Journal of the Japan Society of Colour Material
Online ISSN : 1883-2199
Print ISSN : 0010-180X
ISSN-L : 0010-180X
Volume 86 , Issue 12
Showing 1-6 articles out of 6 articles from the selected issue
The Special Issue / Opening up New Fields in Organic Electronics with Colorants
Review
  • Osamu HABA, Koichiro YONETAKE
    2013 Volume 86 Issue 12 Pages 433-438
    Published: December 20, 2013
    Released: March 25, 2014
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    In this review, we describe the syntheses and properties and application to liquid crystal displays(LCD)of liquid crystalline dendrimers(LD)having peripheral mesogenic units, which can be prepared by the reaction between a commercial polypropyleneimine dendrimer and acrylates having mesogenic units,and which exhibit spontaneous homeotropic orientation on glass. The effect of dendrimer generation, spacer length and mesogenic structure on the homeotropic orientation is also described. When LD(up to 1 wt%)are dissolved into nematic liquid crystals(NLCs), this orientation can be induced to whole NLCs. A test cell with a combined mixture of LD and positive NLCs with a comb electrode can repeatedly switch between voltage-off dark and voltage-on bright states. The LD-induced homeotropic orientation could be applied to TFT liquid crystal display without using any polyimide alignment layers.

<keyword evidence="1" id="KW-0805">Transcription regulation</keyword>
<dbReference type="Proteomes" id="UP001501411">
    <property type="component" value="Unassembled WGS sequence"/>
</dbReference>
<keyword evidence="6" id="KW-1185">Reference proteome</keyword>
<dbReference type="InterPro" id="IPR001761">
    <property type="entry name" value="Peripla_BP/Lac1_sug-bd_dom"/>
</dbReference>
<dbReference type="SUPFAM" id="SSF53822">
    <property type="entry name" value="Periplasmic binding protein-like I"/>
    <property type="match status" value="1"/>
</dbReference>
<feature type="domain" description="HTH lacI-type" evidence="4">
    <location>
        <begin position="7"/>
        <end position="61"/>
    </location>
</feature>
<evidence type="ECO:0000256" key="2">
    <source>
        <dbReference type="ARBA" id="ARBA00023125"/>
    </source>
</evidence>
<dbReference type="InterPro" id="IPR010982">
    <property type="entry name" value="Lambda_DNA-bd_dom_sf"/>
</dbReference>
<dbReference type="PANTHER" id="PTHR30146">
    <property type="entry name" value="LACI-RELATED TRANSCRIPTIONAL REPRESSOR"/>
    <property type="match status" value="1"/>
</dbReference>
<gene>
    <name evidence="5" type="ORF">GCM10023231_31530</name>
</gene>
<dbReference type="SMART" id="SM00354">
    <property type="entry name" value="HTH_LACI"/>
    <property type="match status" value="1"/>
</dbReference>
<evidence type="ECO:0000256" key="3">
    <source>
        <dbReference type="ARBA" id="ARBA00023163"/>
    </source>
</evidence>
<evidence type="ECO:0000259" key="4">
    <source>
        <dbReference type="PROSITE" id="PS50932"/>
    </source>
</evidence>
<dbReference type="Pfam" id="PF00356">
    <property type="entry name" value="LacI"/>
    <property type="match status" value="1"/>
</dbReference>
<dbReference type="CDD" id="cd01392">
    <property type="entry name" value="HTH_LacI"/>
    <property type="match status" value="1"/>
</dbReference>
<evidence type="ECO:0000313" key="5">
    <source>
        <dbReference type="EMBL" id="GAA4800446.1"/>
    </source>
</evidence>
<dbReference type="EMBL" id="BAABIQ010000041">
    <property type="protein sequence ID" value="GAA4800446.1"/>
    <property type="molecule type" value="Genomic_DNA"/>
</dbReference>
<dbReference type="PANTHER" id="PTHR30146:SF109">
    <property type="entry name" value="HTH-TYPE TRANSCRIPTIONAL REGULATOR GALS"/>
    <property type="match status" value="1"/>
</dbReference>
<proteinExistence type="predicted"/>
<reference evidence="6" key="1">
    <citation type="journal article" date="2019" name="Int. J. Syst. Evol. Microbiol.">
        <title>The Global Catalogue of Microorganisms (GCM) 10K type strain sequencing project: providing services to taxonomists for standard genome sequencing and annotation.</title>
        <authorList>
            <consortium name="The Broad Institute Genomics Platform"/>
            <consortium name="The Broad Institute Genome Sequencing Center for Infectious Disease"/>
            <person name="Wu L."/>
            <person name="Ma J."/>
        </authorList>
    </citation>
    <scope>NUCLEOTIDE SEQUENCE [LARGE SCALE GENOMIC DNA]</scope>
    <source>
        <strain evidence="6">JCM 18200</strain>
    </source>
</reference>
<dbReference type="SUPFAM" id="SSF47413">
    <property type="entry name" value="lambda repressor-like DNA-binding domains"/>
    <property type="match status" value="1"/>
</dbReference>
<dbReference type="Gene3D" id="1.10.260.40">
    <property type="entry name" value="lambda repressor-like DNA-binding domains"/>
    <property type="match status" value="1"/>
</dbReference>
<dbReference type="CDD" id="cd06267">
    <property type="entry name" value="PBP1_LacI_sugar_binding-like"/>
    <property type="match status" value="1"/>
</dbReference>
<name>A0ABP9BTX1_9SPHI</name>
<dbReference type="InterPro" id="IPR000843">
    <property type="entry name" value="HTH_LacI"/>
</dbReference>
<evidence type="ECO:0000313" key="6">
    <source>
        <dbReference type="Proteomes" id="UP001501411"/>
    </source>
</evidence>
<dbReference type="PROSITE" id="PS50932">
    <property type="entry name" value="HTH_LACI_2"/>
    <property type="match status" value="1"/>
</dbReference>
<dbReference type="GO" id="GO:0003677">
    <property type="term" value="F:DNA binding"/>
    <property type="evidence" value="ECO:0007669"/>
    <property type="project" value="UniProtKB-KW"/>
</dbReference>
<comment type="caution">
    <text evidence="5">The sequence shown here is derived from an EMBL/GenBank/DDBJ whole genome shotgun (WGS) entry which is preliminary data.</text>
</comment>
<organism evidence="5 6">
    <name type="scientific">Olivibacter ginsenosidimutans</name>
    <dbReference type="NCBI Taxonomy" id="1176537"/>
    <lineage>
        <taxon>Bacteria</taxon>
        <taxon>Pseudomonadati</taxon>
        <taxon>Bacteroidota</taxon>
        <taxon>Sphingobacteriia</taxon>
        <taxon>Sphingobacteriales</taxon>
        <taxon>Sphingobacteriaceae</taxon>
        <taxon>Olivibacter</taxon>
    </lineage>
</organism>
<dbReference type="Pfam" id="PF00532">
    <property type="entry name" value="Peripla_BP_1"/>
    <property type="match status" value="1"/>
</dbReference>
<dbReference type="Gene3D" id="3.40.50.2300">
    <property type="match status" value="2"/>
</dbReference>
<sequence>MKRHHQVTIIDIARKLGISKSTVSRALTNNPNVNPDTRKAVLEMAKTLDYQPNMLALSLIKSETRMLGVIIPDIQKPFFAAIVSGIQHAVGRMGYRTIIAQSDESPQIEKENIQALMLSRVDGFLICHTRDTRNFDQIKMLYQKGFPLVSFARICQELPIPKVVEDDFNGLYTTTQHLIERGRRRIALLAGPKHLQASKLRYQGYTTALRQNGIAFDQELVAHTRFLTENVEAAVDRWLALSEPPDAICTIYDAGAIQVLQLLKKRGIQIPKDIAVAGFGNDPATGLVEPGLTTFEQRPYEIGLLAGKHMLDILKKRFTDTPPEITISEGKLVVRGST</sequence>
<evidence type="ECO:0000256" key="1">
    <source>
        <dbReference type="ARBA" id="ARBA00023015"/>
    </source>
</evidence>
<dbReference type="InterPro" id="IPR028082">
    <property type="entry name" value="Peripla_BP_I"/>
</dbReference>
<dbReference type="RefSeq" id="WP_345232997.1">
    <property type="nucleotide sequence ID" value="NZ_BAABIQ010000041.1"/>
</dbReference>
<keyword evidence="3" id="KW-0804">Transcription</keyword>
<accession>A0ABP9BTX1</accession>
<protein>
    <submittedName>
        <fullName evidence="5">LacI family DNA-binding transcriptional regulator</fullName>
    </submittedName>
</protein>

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Current Topics
  • Ken-ichi NAKAYAMA
    2013 Volume 86 Issue 12 Pages 439-443
    Published: December 20, 2013
    Released: March 25, 2014
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    Generally, organic transistors have field-effect transistor structure, where current flows in the plane of the organic film, and the channel length is determined by fine patterning technique. In contrast, vertical-type organic transistors have sandwich structure composed of organic/metal/organic layers, where current flows in vertical direction. In this structure, very short channel length can be achieved because it corresponds to the film thickness. In addition, current flows in whole area of the device. As a result, the vertical-type organic transistors are very suitable for high current and high frequency operation. Recently, we have proposed novel vertical-type organic transistors named the metal-base organic transistor(MBOT). In this report, we review device performance, operation mechanism, application and materials for MBOTs.
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  • Takumi KINOSHITA, Hiroshi SEGAWA
    2013 Volume 86 Issue 12 Pages 444-449
    Published: December 20, 2013
    Released: March 25, 2014
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    The development of dyes that exhibit a broad absorption band from the visible to the near-infrared region is crucial to harvest sunlight efficiently in dye-sensitized solar cells(DSSCs). For the realization of the wide-band dyes, utilization of the forbidden transition from the singlet ground state to the triplet excited state is considered to be one of the important methods, whereas the transition is very rare and very weak in normal dyes for DSSCs. With this mind, we have investigated novel panchromatic terpyridyl Ru(II)complex sensitizer which shows specific spin-forbidden absorption in the near IR region. The DSSC with the dye-adsorbed nanocrystalline TiO2 electrode shows efficient photoelectric conversion over the whole visible range extending into the near-IR region up to 1000 nm, and overall energy conversion efficiency was highest among tandem organic photovoltaics.